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Please use this identifier to cite or link to this item: http://hdl.handle.net/123456789/8787

Title: Leishmania infection in sand flies in a Cutaneous Leishmaniasis focus in Ghana
Authors: Mba-tihssommah, Mosore
Issue Date: 14-Apr-2016
Abstract: Leishmaniasis is a parasitic disease caused by various species of the genus Leishmania, a protozoan parasite transmitted through the bite of an infected female Phlebotomine sand fly. There are three forms of the disease namely, visceral leishmaniasis, cutaneous leishmaniasis and muco-cutaneous leishmaniasis. Cutaneous leishmaniasis is the most common form of leishmaniasis, characterized by sores on the skin that usually enlarge with time and develop into an ulcer. The disease is caused by various Leishmania sp. and depending on whether human beings are the main reservoir or other small mammals, transmission is usually considered anthroponothic or zoonotic. The distribution of leishmania infection in sand flies was examined in some endemic cutaneous leishmaniasis (CL) communities of the Volta Region, Ghana. CL was first reported in 1999 in these communities by the Ghana Health Service in the Ho, Hohoe and kpando municipality. Since the first outbreak of the disease, there have been increasing reports of the disease in various villages in the Volta Region of Ghana. The present study therefore, conducted to identify natural infection by Leishmania sp. in insect vectors of CL. Entomological survey was conducted in three endemic communities (Dodome Awuiasu, Dodome Dogblome and Lume Atsiame) in the Volta Region. From October 2012 to February 2013, a total of 4219 female sand flies were captured with Center for Disease Control (CDC) light traps and dissected for studies on the head and last three abdominal segments for identification. It was observed that twenty (0.5%) female sandflies were identified from the genus Phlebotomus and 4199 (99.5%) belong to Sergentomyia. To determine leismania infection in female sandlies, DNA was extracted from pools of sand fly species ranging from 1 to 25 dissected females. This was done using a Qiagen DNA extraction Kit. In considering the pools of individual sandfly species, Leishmania sp. infection of 0.0384% (95% CI, 0.00119-0.197) was vi detected in a pool of 7 (5.7%). S. africana female sand flies out of 122 pools using PCR. The infection was detected in sand flies collected from Dodome Dogblome. This is the first report of natural infection by Leishmania sp. in S. africana in Ghana. This observation that S. africana is naturally infected by Leishmania sp., suggested that the sand fly species might play a role in the transmission of cutaneous Leishmaniasis in that part of the Volta Region of Ghana. The control of Leishmaniasis in endemic areas requires understanding of Leishmania ecology and the epidemiology of the disease. Finding naturally infected sand flies is important in identifying species of sand flies as a vector(s) of Leishmania in studying infection rates and estimating the prevalence of the disease in endemic communities that experience occasional outbreaks of Cutaneous Leishmaniasis.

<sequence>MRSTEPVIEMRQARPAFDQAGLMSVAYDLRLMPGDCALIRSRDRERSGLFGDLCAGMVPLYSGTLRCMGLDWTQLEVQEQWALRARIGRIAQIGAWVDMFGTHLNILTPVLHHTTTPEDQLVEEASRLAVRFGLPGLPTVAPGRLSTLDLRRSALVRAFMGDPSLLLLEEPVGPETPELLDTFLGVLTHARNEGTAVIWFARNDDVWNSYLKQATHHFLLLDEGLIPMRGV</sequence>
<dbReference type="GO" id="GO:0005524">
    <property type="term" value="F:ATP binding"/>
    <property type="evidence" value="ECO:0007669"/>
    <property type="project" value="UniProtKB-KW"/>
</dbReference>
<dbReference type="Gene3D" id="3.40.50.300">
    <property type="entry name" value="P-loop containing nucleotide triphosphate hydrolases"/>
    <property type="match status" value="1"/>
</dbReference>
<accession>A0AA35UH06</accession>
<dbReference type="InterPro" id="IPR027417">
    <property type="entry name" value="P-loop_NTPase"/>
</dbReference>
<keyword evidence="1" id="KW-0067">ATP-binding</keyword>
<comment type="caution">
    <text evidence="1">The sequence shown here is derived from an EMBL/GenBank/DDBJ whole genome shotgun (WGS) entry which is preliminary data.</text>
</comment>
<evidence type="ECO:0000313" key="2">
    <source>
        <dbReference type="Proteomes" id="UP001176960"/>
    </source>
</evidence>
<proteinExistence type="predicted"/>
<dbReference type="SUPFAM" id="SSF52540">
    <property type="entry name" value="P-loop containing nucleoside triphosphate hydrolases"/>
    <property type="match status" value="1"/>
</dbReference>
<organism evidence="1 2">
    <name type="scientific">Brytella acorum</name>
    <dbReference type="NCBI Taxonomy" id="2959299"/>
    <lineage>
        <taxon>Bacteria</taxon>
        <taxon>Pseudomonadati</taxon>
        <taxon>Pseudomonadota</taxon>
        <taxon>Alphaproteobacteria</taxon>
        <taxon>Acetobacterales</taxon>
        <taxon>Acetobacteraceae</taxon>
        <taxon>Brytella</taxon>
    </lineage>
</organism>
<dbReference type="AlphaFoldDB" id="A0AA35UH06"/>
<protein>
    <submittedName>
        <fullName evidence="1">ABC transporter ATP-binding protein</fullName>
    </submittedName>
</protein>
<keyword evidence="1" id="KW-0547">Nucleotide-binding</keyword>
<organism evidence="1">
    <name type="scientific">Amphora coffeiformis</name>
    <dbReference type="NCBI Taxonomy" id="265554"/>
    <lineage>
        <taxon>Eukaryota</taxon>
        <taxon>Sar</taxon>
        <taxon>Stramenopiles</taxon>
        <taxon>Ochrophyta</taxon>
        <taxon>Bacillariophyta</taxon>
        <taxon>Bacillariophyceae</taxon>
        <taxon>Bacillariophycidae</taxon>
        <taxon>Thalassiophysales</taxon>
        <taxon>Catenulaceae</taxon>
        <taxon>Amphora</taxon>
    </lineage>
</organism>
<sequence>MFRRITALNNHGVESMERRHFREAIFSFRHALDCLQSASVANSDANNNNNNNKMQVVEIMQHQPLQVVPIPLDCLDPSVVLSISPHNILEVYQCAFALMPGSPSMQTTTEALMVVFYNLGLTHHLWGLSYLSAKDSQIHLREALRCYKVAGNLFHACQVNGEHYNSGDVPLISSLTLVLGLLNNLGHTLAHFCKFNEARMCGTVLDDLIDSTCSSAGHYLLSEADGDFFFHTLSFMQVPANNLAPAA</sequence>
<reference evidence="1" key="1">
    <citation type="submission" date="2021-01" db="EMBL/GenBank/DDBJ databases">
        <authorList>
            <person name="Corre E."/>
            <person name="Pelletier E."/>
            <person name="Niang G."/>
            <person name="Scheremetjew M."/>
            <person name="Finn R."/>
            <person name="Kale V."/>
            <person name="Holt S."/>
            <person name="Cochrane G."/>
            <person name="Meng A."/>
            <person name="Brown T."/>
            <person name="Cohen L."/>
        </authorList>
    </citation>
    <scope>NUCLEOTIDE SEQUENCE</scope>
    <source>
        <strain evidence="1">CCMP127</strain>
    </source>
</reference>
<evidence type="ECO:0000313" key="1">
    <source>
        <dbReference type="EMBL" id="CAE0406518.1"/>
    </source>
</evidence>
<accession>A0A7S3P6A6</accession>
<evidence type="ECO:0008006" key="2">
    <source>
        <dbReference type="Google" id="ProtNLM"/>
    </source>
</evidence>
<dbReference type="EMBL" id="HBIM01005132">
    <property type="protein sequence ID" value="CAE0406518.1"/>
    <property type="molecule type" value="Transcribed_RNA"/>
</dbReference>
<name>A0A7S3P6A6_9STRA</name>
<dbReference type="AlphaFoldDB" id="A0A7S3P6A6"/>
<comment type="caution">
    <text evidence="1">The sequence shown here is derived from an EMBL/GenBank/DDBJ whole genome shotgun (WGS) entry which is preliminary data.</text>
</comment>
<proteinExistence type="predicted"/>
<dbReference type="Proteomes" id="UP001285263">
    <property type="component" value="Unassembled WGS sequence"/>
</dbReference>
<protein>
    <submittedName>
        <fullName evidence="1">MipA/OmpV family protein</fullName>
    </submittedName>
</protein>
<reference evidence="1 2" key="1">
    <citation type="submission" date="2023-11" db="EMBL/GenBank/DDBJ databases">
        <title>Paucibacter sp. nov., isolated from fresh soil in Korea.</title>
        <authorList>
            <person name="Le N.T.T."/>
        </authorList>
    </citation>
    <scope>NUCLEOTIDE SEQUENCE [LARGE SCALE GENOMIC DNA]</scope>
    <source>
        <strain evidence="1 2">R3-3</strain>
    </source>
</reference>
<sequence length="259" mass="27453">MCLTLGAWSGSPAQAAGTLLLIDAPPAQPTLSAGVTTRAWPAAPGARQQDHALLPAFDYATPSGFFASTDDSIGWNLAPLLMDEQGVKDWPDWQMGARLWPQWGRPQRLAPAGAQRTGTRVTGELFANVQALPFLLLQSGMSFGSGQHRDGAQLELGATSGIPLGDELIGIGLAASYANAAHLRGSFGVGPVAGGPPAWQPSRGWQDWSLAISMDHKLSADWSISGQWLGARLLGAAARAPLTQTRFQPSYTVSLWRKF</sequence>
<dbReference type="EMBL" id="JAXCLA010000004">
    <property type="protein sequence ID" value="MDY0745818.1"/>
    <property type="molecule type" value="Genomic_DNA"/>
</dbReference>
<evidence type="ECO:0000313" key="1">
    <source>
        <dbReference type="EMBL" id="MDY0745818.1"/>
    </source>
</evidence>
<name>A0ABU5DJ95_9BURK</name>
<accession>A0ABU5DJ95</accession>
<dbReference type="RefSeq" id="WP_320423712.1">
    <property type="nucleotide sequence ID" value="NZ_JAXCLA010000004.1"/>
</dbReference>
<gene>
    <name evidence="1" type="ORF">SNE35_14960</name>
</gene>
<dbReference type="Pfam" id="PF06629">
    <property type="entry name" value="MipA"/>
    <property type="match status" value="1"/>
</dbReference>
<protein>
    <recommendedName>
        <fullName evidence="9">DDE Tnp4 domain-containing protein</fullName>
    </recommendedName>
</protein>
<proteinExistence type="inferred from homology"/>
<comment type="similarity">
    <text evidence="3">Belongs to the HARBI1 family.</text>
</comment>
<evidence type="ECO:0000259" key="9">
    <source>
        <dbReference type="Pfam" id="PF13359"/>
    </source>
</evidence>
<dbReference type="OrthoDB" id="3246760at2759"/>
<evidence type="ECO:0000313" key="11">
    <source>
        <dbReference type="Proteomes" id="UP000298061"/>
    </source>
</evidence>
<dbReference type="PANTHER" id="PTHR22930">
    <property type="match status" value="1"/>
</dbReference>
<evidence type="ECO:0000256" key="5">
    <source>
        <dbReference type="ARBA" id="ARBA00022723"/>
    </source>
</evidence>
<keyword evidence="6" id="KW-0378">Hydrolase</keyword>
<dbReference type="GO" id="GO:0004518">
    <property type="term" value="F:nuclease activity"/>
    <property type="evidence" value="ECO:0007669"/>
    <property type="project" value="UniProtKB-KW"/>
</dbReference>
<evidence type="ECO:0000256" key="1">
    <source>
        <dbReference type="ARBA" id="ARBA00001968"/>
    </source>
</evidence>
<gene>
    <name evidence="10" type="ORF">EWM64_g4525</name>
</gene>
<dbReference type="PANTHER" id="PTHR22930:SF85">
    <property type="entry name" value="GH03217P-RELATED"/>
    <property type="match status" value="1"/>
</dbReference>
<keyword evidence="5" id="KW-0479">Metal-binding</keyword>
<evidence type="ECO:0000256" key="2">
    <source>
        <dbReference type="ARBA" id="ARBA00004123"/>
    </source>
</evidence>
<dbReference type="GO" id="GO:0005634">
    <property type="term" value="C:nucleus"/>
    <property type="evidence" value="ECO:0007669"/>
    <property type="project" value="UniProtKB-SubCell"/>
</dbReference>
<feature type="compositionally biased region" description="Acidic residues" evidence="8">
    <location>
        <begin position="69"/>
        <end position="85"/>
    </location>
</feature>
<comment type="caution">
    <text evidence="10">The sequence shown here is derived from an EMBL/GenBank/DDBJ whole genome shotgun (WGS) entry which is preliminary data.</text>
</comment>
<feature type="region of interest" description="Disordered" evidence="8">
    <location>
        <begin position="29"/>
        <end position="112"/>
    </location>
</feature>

Description: A Thesis submitted to the Department of Theoretical and Applied Biology, Kwame Nkrumah University of Science and Technology in partial fulfillment of the requirements for the degree of Master of Philosophy in Entomology, 2015
URI: http://hdl.handle.net/123456789/8787
Appears in Collections:College of Science

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